Rachael Blackmore can do little wrong around Cheltenham but trainer Henry de Bromhead paid tribute to her exploits off the track having guided Envoi Allen (13/2) to Ryanair Chase glory yesterday.
De Bromhead and Blackmore have been the dream team in recent years with a string of Festival successes together but the Waterford trainer hailed her support out of the saddle in the wake of his son Jack’s tragic passing last September.
“Probably 12 hours after Jack had died and this girl came out of one of the stables. You know like eight o’clock in the morning in our yard and Rachael lives an hour away from us. It was her,” De Bromhead said.
“And just to see her with the girls (daughters Georgia and Mia), she’s amazing to them. She goes go-karting, all sorts of things. And they’re very competitive, the three of them. And Zoe Smalley (head lass) as well, who does all our travelling.
“But everyone’s amazing to all of us. The support we get like, the amount of friends and family… and again down to Michael (O’Leary), who has been amazing putting on Jack’s race (the Jack de Bromhead Mares Novices’ Hurdle).
“He gave us tickets and we’ve so many friends and family here. It’s a massive day… I keep looking for a rainbow but he’s not around. There might be one just starting to come.
“But it’s a massive day for us, just a day to celebrate unfortunately his very short life. I don’t know, the support we’ve got is just ridiculous. And we’re so lucky in that sense.”
De Bromhead may have been denied victory in the race named in his son’s honour – Magical Zoe (15/2) was second to the Jamie Snowden-trained You Wear It Well (16/1) with Gavin Sheehan steering home the winner – but his faith in Envoi Allen was totally justified.
He arrived to his Knockeen yard amid plenty of fanfare as a dual Festival winner – when trained by Gordon Elliott – and he finally delivered his best over fences when it mattered most to fend off Shishkin (evens favourite) by three lengths.
“He put in a phenomenal performance, but I don’t think it’s a surprise to anyone – he’s a supremely talented horse and it’s fantastic that Henry got the day out of him,” a beaming Blackmore said.
“Ryanair are so kind to name their mares’ novices hurdle after Jack, such a kind gesture by them, so it is great to be able to win their race. He was so disappointing in the King George – going to Kempton we were really happy with him. Whatever was wrong, he just didn’t perform, but we’ve been really happy with him all season. It’s a great team effort down there in Knockeen and it’s been a tough year for everyone, but everyone in the yard is a properly good grafter.”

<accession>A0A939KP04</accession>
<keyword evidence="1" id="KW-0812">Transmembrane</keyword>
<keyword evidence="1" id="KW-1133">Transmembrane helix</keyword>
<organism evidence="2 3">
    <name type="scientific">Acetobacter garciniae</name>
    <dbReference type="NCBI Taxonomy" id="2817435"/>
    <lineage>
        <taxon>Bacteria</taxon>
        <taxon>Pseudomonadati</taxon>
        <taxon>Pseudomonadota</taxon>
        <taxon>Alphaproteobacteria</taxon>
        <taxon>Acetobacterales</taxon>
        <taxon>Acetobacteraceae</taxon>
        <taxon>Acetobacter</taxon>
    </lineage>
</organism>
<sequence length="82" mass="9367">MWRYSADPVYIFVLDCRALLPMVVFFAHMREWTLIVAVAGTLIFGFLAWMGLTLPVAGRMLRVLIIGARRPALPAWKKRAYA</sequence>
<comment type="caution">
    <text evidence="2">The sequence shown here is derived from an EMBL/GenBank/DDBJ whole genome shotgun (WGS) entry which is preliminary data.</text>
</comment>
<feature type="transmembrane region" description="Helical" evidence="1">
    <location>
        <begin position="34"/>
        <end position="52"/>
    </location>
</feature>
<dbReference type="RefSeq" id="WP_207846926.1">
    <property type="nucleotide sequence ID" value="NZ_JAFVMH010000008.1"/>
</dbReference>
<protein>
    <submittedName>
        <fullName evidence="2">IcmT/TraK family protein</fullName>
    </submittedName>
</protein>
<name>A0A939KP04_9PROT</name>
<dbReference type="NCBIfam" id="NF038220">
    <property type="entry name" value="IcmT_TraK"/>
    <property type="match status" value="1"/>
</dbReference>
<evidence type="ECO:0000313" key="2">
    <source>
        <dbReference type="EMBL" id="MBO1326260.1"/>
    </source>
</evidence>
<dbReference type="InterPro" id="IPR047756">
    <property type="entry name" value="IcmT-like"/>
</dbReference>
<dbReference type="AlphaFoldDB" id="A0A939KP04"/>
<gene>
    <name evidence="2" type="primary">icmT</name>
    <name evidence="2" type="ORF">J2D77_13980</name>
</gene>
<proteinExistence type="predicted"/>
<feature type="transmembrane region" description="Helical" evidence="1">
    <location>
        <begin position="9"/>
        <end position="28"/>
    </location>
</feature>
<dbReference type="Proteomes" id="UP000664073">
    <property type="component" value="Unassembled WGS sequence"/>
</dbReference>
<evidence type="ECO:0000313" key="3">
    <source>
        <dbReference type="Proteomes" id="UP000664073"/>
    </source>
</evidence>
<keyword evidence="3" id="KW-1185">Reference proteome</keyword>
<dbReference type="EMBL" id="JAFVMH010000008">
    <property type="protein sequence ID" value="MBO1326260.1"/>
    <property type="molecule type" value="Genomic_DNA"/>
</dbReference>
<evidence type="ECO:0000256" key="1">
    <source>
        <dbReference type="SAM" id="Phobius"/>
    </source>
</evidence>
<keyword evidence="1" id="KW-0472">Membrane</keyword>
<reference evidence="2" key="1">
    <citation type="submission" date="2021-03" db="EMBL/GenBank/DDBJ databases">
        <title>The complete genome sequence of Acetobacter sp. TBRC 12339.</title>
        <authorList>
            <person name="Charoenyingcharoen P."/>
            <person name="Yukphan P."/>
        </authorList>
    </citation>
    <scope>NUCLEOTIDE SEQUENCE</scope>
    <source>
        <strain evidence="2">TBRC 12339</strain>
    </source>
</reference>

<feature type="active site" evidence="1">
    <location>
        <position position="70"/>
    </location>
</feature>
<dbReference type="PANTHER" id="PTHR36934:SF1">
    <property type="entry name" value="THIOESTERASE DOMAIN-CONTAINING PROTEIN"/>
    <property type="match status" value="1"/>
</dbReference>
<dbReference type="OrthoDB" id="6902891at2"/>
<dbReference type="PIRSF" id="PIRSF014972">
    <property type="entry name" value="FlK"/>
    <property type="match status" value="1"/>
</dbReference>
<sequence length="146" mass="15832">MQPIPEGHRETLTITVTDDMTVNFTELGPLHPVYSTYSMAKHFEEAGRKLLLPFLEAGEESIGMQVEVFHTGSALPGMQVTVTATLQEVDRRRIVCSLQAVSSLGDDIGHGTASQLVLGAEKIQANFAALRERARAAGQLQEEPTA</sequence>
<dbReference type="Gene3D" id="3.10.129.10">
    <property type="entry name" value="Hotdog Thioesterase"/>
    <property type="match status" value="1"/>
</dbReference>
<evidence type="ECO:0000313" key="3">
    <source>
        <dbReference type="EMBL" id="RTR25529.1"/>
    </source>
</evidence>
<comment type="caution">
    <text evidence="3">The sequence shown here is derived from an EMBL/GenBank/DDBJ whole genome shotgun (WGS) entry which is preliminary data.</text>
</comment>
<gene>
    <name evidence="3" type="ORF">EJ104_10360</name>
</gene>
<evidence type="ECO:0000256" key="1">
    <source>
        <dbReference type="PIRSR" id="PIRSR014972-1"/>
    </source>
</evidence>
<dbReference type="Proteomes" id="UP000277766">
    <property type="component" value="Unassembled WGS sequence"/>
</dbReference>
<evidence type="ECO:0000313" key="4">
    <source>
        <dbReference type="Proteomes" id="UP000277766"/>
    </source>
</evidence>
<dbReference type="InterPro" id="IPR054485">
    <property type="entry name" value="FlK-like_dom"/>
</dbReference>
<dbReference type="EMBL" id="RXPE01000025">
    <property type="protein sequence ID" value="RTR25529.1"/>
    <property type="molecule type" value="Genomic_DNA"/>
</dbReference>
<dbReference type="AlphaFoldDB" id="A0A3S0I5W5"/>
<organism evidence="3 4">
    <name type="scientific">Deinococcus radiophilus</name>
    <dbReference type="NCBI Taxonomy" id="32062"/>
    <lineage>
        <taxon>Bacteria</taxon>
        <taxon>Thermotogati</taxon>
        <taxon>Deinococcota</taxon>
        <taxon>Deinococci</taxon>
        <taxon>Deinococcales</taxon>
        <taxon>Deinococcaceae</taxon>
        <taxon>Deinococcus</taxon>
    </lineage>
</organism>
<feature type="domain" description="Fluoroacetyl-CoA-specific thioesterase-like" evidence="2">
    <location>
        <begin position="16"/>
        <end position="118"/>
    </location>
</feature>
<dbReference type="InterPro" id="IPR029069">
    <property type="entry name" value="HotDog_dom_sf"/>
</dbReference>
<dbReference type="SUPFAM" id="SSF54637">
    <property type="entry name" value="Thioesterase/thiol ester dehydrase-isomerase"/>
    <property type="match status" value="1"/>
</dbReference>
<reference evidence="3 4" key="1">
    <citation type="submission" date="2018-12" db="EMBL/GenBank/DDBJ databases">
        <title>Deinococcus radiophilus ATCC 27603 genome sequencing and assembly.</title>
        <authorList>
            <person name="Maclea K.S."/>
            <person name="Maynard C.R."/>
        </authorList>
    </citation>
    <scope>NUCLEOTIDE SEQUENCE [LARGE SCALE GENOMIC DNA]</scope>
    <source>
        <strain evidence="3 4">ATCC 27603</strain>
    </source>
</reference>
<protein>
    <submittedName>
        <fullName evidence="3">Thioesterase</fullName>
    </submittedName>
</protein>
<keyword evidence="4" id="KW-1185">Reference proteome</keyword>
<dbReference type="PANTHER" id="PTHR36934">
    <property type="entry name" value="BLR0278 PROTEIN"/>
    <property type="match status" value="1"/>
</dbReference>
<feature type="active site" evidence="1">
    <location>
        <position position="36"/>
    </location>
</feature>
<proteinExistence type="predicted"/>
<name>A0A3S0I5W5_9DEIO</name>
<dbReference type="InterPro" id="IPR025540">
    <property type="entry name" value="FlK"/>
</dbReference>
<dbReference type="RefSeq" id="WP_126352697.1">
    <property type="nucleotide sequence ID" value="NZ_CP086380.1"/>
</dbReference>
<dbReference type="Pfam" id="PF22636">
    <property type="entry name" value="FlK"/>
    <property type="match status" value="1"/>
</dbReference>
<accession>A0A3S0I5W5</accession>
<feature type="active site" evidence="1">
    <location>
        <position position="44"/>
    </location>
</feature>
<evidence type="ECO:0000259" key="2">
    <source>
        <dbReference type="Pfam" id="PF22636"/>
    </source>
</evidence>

It was also a special day for Sam Curling and jockey Pat King with the seasoned amateur rider crediting the Tipperary trainer for resurrecting his career as he fulfilled a Festival dream with Angels Dawn (10/1) winning a thrilling Kim Muir Handicap Chase.
“It’s unbelievable, I thought I would never feel it,” King said. “That’s my first Festival ride. I’ve won at the October meeting, but I have never ridden here. Sam has played a big part in my career recently and I’m delighted for him.
“I was probably nearly at the end of riding because things had got very quiet for me, and I joined Sam and since then things have started up again. I’ve known him a long time – he’s married to my first cousin, but I knew him before that.
“I hadn’t really been doing much, and I rang him one day and he said, ‘Look, come in, and if it works there’ll be a chance for you’. He had her spot-on and it hasn’t sunk in yet.”
Mighty Potter (4/6 favourite) was all the rage for Gordon Elliott in the Turners Novices’ Chase but Davy Russell’s mount could only muster third as Stage Star (15/2) handed Paul Nicholls a first Festival success in three years, and his 47th overall.
Harry Cobden put on a clinic from the front and the seven-year-old has next year’s Ryanair Chase in his sights after a three-length victory.
“He will be aiming for the Ryanair next year and that is what I’ve always thought,” Nicholls said. “He would get three miles but he has got plenty of boot and he jumps well. I was always hoping he might be a Ryanair horse after his last run.
“But he had to win today to be a Ryanair horse. He can only get better. We’ve only got 15 or 16 runners for the whole week and you have to make every one of them count and one has now so it is onwards and upwards.
“We’ve had a great time here over the years, it is hard to get those horses back but we are building them up again. We have got heaps like him to come through and I think the next few years will be positive.
“It is hard to win here and we haven’t got the numbers that the Irish trainers have and we are up against it all the time but we can only do our best.”